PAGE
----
Ballet Preljocaj, Auckland Arts Festival
Kiri Te Kanawa Theatre, Aotea Centre
Reviewed by Jenny Stevenson
French choreographer Angelin Preljocaj’s reading of Snow White, first created in 2008 for his company of twenty-six dancers, is a morality tale of vanity and obsession, which still resonates nearly twelve years later, mirroring as it does the narcissism of the present-day Trumpian era.
The character of the Queen, danced by Nuriya Nagimova, the wicked stepmother of the Grimm Brothers’ dark tale, is the central axis around which the story unfolds. Her bondage-style black and red costume and head-dress created by renowned French designer Jean Paul Gaultier sees her strutting in her killer-heeled boots, swishing her floor-length half-skirt and creating mayhem in all her interactions. She is accompanied in her nefarious deeds by two Cat-Gargoyles who roll, tumble and arch their way around the stage.
The symbolism in the work is blatant, with Snow White the polar opposite to the black Queen. Danced by Mirea Delogu, the beautiful stepdaughter is sweetly virginal in a white Grecian-style tunic and she dances with a soft vocabulary of movement. In love with her Prince, played by Antoine Dubois, she slowly embraces her emerging womanhood. Their pas-de-deux, especially the one performed initially in silence, transpire as some of the stronger moments of the ballet.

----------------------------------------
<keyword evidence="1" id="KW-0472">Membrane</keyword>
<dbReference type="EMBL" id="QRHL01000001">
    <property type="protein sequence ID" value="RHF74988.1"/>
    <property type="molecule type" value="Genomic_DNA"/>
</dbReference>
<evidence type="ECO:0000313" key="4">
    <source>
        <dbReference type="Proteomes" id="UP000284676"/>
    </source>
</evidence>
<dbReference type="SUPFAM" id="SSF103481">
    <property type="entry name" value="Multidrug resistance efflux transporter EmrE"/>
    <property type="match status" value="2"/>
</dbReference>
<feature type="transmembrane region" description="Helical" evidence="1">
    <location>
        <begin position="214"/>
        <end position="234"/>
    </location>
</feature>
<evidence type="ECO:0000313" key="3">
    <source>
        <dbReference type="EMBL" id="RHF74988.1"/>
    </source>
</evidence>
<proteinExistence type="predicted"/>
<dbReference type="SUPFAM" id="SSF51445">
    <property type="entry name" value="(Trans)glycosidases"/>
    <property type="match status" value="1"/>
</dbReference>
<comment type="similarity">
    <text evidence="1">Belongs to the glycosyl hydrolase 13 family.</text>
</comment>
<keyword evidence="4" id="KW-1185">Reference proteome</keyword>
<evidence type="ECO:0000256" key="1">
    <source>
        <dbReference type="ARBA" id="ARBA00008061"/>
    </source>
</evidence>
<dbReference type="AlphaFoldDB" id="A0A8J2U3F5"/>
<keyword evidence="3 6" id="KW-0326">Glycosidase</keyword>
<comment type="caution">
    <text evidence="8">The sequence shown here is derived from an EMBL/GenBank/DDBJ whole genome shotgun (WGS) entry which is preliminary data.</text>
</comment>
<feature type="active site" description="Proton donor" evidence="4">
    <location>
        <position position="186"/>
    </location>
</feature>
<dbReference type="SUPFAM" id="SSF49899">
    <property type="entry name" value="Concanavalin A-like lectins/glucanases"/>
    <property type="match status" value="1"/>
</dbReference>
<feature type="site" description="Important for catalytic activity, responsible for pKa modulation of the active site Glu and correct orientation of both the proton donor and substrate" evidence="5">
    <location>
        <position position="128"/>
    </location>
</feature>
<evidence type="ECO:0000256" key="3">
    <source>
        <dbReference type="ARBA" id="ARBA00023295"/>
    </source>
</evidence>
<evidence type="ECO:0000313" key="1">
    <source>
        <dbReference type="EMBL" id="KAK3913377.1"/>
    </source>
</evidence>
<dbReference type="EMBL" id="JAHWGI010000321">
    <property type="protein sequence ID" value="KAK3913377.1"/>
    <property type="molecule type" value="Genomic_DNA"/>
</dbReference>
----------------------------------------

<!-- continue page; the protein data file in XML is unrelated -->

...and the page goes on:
Choreographically the vocabulary employed by Preljocaj sometimes seems disconnected to the action unfolding onstage. The courtiers’ dance early on in the work is strangely inelegant and detached, but there are startling moments also - such as the seven dwarves dance in which they abseil into their mine and the Queen’s wild and heavy-footed dance to the death, that concludes the work. When Snow White is choked out by the Queen, who forces an apple into her mouth, it is also a disquieting moment - by virtue of its violent subjugation
The undoubted commercial appeal of the work is aided by the set design of Thierry Leproust and of course Gaultier’s flamboyant costumes. The music of Mahler which has become increasingly popular among choreographers, works well in this ballet of heightened passion. It is interspersed by electronic sound created by 79D. The lighting by Patrick Riou is a significant contributor to the ambience of the work – often dark like the subject matter - but highly effective in the forest scenes.